Everybody gotta have a hobby... Because I love it, because it helps get new writers started. Because Aphelion has helped at least a dozen people get pro contracts. Aphelion is more than a labor of love, it performs a service. It gives beginning writers feedback that they need to become better writers. And it allows writers to put their work in front an audience for criticism as well as to let the Publishing Agents that surf the internet troll for new tallent. Aphelion's staff do all the real work, I just foot the bill. Aphelion is an endless, thankless, overwhelming, life-destroying obsession that I'm proud to have infected the Aphelion staff with. Like Herpies, there is no cure for being an Aphelion Staff member or contributing writer, but with treatment you can live a normal life. LOL!

How do you keep sane?

Define "sane," bub. I just try and stay functional. I've had decades to adjust to the fact that I think about far different things than my neighbor does. I'm odd, but I'm harmless... Well, mostly harmless...

What do you read for pleasure?

Everything I can. From the latest news highlights to the oldest dinosaur bones. I read everything from current news, to archeology reports- from the space age to the stone age. If it is knowledge, I want it in my head. I read like most people breathe. Without stopping for anything. LOL!

What do you look for in a story?

A story for Aphelion? Action, adventure, wild concepts, and really good proofreading! LOL! No, seriously, I look for good stories. Well written stories that will be fun for Aphelion's audience to read.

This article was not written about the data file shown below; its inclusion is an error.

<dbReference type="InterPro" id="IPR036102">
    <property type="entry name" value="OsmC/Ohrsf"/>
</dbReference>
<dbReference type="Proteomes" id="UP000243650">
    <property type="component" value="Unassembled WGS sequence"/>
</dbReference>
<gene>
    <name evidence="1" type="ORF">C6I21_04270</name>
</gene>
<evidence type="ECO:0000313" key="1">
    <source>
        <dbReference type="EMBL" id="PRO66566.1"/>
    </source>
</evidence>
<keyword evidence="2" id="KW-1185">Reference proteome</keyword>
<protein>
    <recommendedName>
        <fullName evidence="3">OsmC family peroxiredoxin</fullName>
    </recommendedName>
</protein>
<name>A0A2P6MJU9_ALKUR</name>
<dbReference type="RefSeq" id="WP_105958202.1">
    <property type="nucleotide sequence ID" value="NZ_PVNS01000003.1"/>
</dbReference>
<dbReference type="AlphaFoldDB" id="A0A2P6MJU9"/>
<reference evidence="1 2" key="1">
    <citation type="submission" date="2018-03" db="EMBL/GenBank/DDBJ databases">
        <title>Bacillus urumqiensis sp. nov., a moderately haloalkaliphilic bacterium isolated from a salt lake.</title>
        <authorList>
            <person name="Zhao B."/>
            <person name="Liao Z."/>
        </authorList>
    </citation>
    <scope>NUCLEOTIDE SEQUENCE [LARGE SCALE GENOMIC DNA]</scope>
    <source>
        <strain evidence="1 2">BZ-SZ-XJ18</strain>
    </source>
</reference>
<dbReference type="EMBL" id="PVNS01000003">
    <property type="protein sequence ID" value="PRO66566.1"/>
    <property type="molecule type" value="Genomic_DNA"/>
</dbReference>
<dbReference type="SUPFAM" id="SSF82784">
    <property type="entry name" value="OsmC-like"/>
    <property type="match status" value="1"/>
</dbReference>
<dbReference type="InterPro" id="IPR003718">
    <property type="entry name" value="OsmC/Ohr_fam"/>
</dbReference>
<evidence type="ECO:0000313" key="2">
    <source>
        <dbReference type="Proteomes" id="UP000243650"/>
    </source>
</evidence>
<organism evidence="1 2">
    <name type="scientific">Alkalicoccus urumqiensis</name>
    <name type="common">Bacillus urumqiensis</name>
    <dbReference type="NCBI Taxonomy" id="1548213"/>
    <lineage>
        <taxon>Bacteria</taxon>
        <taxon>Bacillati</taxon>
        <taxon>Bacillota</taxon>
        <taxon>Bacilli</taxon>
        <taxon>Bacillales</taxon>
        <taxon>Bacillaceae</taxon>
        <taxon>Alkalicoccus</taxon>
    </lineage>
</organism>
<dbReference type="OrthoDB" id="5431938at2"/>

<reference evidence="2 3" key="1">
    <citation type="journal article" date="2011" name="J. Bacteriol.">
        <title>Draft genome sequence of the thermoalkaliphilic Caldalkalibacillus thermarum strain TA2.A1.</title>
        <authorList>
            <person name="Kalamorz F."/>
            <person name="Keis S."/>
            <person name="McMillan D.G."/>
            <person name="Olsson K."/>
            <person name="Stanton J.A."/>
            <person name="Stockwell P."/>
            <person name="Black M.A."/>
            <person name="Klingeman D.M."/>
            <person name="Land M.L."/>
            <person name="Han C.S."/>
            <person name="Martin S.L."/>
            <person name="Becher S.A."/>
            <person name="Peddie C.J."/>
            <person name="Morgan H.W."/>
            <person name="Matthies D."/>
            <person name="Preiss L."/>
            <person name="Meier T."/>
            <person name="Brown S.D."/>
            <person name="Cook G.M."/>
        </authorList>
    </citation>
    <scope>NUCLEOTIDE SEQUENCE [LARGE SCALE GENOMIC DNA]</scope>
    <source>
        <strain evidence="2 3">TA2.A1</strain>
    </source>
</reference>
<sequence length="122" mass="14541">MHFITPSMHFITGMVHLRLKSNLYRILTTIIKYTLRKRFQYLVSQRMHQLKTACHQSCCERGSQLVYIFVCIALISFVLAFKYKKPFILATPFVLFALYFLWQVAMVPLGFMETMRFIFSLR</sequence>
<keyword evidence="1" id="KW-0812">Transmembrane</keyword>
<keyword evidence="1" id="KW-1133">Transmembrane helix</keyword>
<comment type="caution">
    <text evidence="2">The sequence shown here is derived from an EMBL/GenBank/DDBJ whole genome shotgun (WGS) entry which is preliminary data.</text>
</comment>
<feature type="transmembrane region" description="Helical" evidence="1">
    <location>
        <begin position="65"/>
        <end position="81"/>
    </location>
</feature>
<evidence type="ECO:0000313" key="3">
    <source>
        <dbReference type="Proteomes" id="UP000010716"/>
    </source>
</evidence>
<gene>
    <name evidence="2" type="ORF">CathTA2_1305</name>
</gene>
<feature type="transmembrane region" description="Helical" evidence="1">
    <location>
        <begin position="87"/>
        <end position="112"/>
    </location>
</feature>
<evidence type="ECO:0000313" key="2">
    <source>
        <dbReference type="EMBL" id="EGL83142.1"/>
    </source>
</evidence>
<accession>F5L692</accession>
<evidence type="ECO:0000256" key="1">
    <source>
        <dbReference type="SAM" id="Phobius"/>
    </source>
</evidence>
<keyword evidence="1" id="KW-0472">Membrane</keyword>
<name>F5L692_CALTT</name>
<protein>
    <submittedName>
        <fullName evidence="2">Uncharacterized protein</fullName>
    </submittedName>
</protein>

When did you start doing reviews?

In late 1997. Bjorn Lynne sent me a music CD and asked me to review it. Then Alan Cole sent me a book and Bjorn sent me a CD of music composed for Alan's novels. After that, word seemed to get around. Now I get music to review, books, e-books, TV shows, movies... Its great, but its something else that I fell into by accident.

Where are your stories archived online?

http://aphelion-webzine.com/mystories/ is the URL for my story archive. I even keep works in progress there, but I don't post the URL unless I'm far enough along to make reader comments worthwhile.

Why haven't you quit your day job?

Because no one has been willing to pay me to write for a living. As soon as I get a good solid offer I can depend on, I'll quit the factory. The bills come first, you know?

How do you cope with seeing other Aphelion writers get published, but not you?

You hadda ask... Next question.

Seriously, some dozen people have turned pro after appearing in Aphelion- And that’s just the ones that we know about. Yet you still haven’t sold anything yourself. What’s up with that?